Background. Empyema remains a challenging entity for thoracic surgeons. The aim of this study was to evaluate preoperative predictors for unsuccessful thoracoscopic empyemectomy and postoperative complications.
Materials and methods. There were 71 patients prospectively included in the study during the period from January 2011 to June 2014 in whom we performed thoracoscopic empyemectomy. Two main outcomes were evaluated: conversion and complications. Preoperative factors that could predict these outcomes were analyzed.
Results. Conversion to open thoracotomy was required in 25.4% of cases. Fourteen (19.7%) patients had postoperative complications. The multivariate analysis showed that the time of illness (odds ratio 1.1; confidence interval 1.1–1.2), normal temperature on admission (odds ratio 11.2; confidence interval 1.5–85.4) and frank pus found on thoracocentesis (odds ratio 6.9; confidence interval 1.6–29.4) had a significant influence on conversion from thoracoscopy to open thoracotomy. Pain (odds ratio 0.01; confidence interval <0.01–0.6), subfebrile temperature on admission (odds ratio 10.1; confidence interval 1.4–73.5), positive pleural culture (odds ratio 8.5; confidence interval 1.0–70.1), Charlson comorbidity index (odds ratio 2.3; confidence interval 1.1–4.8), empyema volume (odds ratio 1.002; confidence interval 1.000–1.005) and empyema density (odds ratio 0.8; confidence interval 0.6–1.0) had a significant influence on postoperative complications.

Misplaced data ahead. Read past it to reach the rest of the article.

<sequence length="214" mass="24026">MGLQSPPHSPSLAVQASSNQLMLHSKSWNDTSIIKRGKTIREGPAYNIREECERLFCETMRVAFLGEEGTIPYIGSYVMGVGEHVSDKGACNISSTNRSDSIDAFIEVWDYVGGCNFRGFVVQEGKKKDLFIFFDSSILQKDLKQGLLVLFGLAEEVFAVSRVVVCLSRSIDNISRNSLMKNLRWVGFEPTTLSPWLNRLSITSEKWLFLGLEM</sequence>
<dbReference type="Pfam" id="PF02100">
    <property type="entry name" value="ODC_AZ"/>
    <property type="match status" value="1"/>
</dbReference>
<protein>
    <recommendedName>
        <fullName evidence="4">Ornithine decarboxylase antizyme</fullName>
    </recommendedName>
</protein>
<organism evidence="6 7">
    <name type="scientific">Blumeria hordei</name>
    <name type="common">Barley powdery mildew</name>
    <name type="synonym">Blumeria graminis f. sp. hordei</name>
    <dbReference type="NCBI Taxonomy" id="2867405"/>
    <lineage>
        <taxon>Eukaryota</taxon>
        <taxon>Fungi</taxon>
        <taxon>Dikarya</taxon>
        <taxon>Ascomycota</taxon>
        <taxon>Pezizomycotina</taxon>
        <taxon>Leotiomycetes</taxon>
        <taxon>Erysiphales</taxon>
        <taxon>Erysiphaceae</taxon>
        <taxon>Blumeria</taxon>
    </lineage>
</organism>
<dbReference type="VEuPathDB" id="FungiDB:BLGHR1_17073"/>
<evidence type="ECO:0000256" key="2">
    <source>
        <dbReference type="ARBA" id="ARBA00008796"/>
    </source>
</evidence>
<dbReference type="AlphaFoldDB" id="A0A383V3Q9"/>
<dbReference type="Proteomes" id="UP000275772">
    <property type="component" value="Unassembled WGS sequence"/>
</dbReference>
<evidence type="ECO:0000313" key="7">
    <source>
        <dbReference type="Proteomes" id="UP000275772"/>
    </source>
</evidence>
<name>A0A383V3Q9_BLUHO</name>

Conclusions. Longer time of illness, normal temperature on admission and frank pus in pleural aspiration increase probability of conversion. No pain, subfebrile temperature, higher Charlson comorbidity index on admission, positive pleural culture, higher volume and lower density of empyema on computed tomography scan increase probability of postoperative complications.